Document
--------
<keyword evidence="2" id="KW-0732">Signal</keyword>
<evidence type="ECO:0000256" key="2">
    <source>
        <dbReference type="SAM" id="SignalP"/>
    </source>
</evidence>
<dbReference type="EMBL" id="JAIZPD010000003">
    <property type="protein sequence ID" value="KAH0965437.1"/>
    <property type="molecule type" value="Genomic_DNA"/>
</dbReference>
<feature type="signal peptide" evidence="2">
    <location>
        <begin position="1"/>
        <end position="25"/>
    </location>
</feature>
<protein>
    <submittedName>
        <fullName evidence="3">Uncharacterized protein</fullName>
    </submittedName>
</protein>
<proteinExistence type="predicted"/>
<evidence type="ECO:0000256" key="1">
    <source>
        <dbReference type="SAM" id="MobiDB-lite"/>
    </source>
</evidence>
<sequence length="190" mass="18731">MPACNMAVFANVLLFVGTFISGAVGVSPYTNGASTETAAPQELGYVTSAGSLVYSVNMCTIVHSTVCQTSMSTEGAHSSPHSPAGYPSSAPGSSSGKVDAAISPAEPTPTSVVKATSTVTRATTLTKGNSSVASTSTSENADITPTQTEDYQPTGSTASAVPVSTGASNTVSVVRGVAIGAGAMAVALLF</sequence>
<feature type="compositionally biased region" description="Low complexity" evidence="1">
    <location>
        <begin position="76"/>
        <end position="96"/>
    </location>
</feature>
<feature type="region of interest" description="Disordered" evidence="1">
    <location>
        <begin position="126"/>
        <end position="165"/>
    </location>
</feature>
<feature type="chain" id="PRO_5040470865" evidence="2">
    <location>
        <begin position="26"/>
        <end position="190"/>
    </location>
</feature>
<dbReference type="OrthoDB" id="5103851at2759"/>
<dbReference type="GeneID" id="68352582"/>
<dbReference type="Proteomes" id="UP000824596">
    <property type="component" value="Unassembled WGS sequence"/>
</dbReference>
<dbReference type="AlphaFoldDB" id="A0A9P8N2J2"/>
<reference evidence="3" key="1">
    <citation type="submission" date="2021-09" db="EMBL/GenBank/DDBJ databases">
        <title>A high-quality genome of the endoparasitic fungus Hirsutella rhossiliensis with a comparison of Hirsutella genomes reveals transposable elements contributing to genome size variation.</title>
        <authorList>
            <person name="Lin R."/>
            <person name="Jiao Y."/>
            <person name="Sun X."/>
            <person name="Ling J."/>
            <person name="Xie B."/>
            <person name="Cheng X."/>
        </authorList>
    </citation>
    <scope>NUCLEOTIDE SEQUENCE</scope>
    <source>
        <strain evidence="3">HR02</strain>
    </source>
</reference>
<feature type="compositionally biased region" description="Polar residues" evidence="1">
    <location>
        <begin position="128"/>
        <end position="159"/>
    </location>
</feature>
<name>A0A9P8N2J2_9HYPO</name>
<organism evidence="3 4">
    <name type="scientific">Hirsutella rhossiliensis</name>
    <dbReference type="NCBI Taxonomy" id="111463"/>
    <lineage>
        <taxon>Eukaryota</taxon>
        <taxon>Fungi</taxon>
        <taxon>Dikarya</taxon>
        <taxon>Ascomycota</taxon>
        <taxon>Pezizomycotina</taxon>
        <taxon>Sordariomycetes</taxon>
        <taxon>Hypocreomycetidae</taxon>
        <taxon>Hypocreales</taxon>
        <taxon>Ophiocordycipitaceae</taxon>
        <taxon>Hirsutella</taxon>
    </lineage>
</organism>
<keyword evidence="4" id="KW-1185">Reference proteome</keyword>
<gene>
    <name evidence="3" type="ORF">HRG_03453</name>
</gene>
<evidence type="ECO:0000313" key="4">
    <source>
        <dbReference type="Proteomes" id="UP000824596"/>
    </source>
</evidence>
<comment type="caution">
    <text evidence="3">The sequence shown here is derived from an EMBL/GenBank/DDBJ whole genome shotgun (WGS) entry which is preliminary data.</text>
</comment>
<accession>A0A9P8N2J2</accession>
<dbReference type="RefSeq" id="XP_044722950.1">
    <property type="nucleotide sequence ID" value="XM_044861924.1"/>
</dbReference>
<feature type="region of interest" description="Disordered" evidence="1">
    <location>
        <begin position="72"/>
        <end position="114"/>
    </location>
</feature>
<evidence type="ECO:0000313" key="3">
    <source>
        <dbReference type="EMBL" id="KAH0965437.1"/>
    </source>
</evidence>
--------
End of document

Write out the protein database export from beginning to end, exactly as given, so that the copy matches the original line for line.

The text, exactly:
<keyword evidence="2" id="KW-0732">Signal</keyword>
<evidence type="ECO:0000256" key="2">
    <source>
        <dbReference type="SAM" id="SignalP"/>
    </source>
</evidence>
<dbReference type="EMBL" id="JAIZPD010000003">
    <property type="protein sequence ID" value="KAH0965437.1"/>
    <property type="molecule type" value="Genomic_DNA"/>
</dbReference>
<feature type="signal peptide" evidence="2">
    <location>
        <begin position="1"/>
        <end position="25"/>
    </location>
</feature>
<protein>
    <submittedName>
        <fullName evidence="3">Uncharacterized protein</fullName>
    </submittedName>
</protein>
<proteinExistence type="predicted"/>
<evidence type="ECO:0000256" key="1">
    <source>
        <dbReference type="SAM" id="MobiDB-lite"/>
    </source>
</evidence>
<sequence length="190" mass="18731">MPACNMAVFANVLLFVGTFISGAVGVSPYTNGASTETAAPQELGYVTSAGSLVYSVNMCTIVHSTVCQTSMSTEGAHSSPHSPAGYPSSAPGSSSGKVDAAISPAEPTPTSVVKATSTVTRATTLTKGNSSVASTSTSENADITPTQTEDYQPTGSTASAVPVSTGASNTVSVVRGVAIGAGAMAVALLF</sequence>
<feature type="compositionally biased region" description="Low complexity" evidence="1">
    <location>
        <begin position="76"/>
        <end position="96"/>
    </location>
</feature>
<feature type="region of interest" description="Disordered" evidence="1">
    <location>
        <begin position="126"/>
        <end position="165"/>
    </location>
</feature>
<feature type="chain" id="PRO_5040470865" evidence="2">
    <location>
        <begin position="26"/>
        <end position="190"/>
    </location>
</feature>
<dbReference type="OrthoDB" id="5103851at2759"/>
<dbReference type="GeneID" id="68352582"/>
<dbReference type="Proteomes" id="UP000824596">
    <property type="component" value="Unassembled WGS sequence"/>
</dbReference>
<dbReference type="AlphaFoldDB" id="A0A9P8N2J2"/>
<reference evidence="3" key="1">
    <citation type="submission" date="2021-09" db="EMBL/GenBank/DDBJ databases">
        <title>A high-quality genome of the endoparasitic fungus Hirsutella rhossiliensis with a comparison of Hirsutella genomes reveals transposable elements contributing to genome size variation.</title>
        <authorList>
            <person name="Lin R."/>
            <person name="Jiao Y."/>
            <person name="Sun X."/>
            <person name="Ling J."/>
            <person name="Xie B."/>
            <person name="Cheng X."/>
        </authorList>
    </citation>
    <scope>NUCLEOTIDE SEQUENCE</scope>
    <source>
        <strain evidence="3">HR02</strain>
    </source>
</reference>
<feature type="compositionally biased region" description="Polar residues" evidence="1">
    <location>
        <begin position="128"/>
        <end position="159"/>
    </location>
</feature>
<name>A0A9P8N2J2_9HYPO</name>
<organism evidence="3 4">
    <name type="scientific">Hirsutella rhossiliensis</name>
    <dbReference type="NCBI Taxonomy" id="111463"/>
    <lineage>
        <taxon>Eukaryota</taxon>
        <taxon>Fungi</taxon>
        <taxon>Dikarya</taxon>
        <taxon>Ascomycota</taxon>
        <taxon>Pezizomycotina</taxon>
        <taxon>Sordariomycetes</taxon>
        <taxon>Hypocreomycetidae</taxon>
        <taxon>Hypocreales</taxon>
        <taxon>Ophiocordycipitaceae</taxon>
        <taxon>Hirsutella</taxon>
    </lineage>
</organism>
<keyword evidence="4" id="KW-1185">Reference proteome</keyword>
<gene>
    <name evidence="3" type="ORF">HRG_03453</name>
</gene>
<evidence type="ECO:0000313" key="4">
    <source>
        <dbReference type="Proteomes" id="UP000824596"/>
    </source>
</evidence>
<comment type="caution">
    <text evidence="3">The sequence shown here is derived from an EMBL/GenBank/DDBJ whole genome shotgun (WGS) entry which is preliminary data.</text>
</comment>
<accession>A0A9P8N2J2</accession>
<dbReference type="RefSeq" id="XP_044722950.1">
    <property type="nucleotide sequence ID" value="XM_044861924.1"/>
</dbReference>
<feature type="region of interest" description="Disordered" evidence="1">
    <location>
        <begin position="72"/>
        <end position="114"/>
    </location>
</feature>
<evidence type="ECO:0000313" key="3">
    <source>
        <dbReference type="EMBL" id="KAH0965437.1"/>
    </source>
</evidence>